Ankharet sat in her tall Dais. Her scrying glass radiated red light as it hung from its scaffolding at her side. Before her raised Throne stood a gaping, oval rift in the fabric of space. The planar portal revealed an expansive landscape, strewn with resilient bushes and trees. Among the rolling plains lay large, volcanic boulders. The hills of the alien world swarmed with packs of Lykanthros. They prowled among the dark stones in search of any herbivorous prey they could find. On a distant hilltop spindly Arachnoids carried the heavy, volcanic stones in their mandibles. They used the boulders to assemble a great, vented Hive. The Lykanthros packs made sure to stay clear of the Hive Builders as they hunted for food.
“At last you are here, Taliesin,” Ankharet said. “I watched your friends eliminate my Vizier and assassins through my scrying glass. You are valiant fighters and strategists. I commend you.”
“Ankharet, you must stop tapping foreign Planes. The creatures that you’ve released have killed many of our beasts of burden and are a nuisance to farmers and ranchers alike. Your position is untenable,” said Lord Taliesin.
“I defy you, Taliesin,” said the Dire Queen scornfully. “I claim Mystic Down and Coermantyr for my own. Soon all of Gaea will fall under my influence. You and Sharon must abdicate your regions now or suffer.”
“No, Ankharet!”
Taliesin drew his sword and pointed it at the Dire Queen.
“Close this foul portal and stop your invasions of our lands!”
The Dire Queen rose from her Throne, gathering her shimmering raiment in one hand while unleashing a spell with the other.
“Drisenta!”
Eerie illusions flew about the Throne Room. Many of the images bore the likenesses of despotic Kings from the past. They baffled the mercenaries, although only briefly. Rodnik and Taliesin charged Ankharet as Gilead and Alex spoke their attacking spell.
“Vectrox!”
The Dire Queen uttered the incantation of shielding.
“Fensores!”
Ankharet’s opaque shield deflected the pulses of energy emitted by Gilead and Alex. Rodnik and Taliesin swung at the Queen with their weapons but were unable to breach her defensive barrier.
Leif moved closer to issue the same spell he’d used to dispatch Themistokles.
“Carvex!”
A spike-laden sphere of energy surrounded the protected Queen.
As it contracted she called out, “Guardon, come forth! Lend me your aid!”
A clawed fist gripped the edge of the spatial portal. Then emerged a cloven-hoofed leg and shoulder that extended to a bowed wing. The bronze, scaled arm flexed and Guardon pulled himself into the Throne Room. His bullish head and chest glistened from the exertion of the task. His red eyes focused on Ankharet. Guardon reached through the two energy spheres and lifted Ankharet in his arms. He pulled her free and stepped toward the portal. Leif and the other mages fired bursts of energy at Guardon but he was not affected by their impact.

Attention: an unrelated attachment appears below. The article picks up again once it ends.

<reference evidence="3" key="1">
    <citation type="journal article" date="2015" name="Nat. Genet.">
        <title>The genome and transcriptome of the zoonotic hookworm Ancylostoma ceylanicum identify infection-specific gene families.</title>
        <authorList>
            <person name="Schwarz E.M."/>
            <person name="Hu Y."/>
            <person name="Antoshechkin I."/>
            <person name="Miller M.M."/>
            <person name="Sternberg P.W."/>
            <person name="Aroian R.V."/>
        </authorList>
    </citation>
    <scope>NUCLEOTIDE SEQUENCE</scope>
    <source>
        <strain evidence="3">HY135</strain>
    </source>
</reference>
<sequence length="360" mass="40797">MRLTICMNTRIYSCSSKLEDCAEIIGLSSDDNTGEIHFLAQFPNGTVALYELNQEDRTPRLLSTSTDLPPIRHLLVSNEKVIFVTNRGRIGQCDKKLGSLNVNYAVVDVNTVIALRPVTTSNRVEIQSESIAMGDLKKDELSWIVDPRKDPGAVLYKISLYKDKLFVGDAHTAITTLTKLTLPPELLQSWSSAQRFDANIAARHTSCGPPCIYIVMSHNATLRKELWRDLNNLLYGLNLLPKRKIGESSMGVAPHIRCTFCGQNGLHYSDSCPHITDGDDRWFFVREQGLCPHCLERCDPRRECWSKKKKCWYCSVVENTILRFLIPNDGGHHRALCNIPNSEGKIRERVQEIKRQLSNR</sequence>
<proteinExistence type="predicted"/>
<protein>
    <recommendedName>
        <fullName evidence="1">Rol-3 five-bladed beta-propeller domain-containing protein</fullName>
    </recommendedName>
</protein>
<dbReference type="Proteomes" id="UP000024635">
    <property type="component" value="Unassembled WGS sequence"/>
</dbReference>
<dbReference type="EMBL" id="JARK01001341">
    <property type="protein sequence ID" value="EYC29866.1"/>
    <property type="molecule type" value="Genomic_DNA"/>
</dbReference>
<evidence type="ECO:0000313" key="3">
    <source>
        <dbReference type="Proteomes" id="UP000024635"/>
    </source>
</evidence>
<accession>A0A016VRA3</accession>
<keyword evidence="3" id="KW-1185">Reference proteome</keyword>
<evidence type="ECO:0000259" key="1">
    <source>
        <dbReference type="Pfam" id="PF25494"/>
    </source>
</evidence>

Taliesin, Bors, Sharon and Rodnik swung their weapons at the hulking daemon. Their blades glanced off Guardon’s bronze, scaled hide. The Ruler of the Gorgon Plane swung a hefty blow at the fighters, knocking them to the floor.
“Do not interfere with us. We will return to claim this Plane and its inhabitants,” Guardon said.
It was at this time that Bjorn noticed a sparkling anklet around Guardon’s left leg. He thought it would make an excellent souvenir of his adventure. The halfling reached for it as the large daemon lumbered toward the portal. The copper chain was fused together. Bjorn needed just a few licks with his metal file to break it loose. He had a firm grip on the anklet as Guardon passed through the portal to the Gorgon Plane.
The spatial rift dissipated and the stunned mercenaries rose to their feet.
“What happened?” Bors asked.
“Ankharet escaped. The portal is closed,” Taliesin said. “I expect that we won’t be bothered by creatures from that place any time soon.”
“Where’s Bjorn?” Bors queried of his friends.
“I’m afraid he stuck his fingers where he shouldn’t. He must have been pulled into the Gorgon Plane along with Guardon and Ankharet,” Leif said. “Our work here is done. We must travel to Coermantyr and meet with the Lore Masters if we wish to see our troublesome halfling friend again.”
Lord Taliesin collected Ankharet’s scrying glass.
“I’ll take this contraption to the Lore Masters. Perhaps they can find a constructive use for it.”
The journey to Mystic Down from the weakened region of Arkadia was uneventful. The Lykanthros were nowhere to be seen. The hostile specters of the woods also remained out of sight. The band of travelers took time to water and feed their horses. They slept on a rotating shift and hit the road early each morning.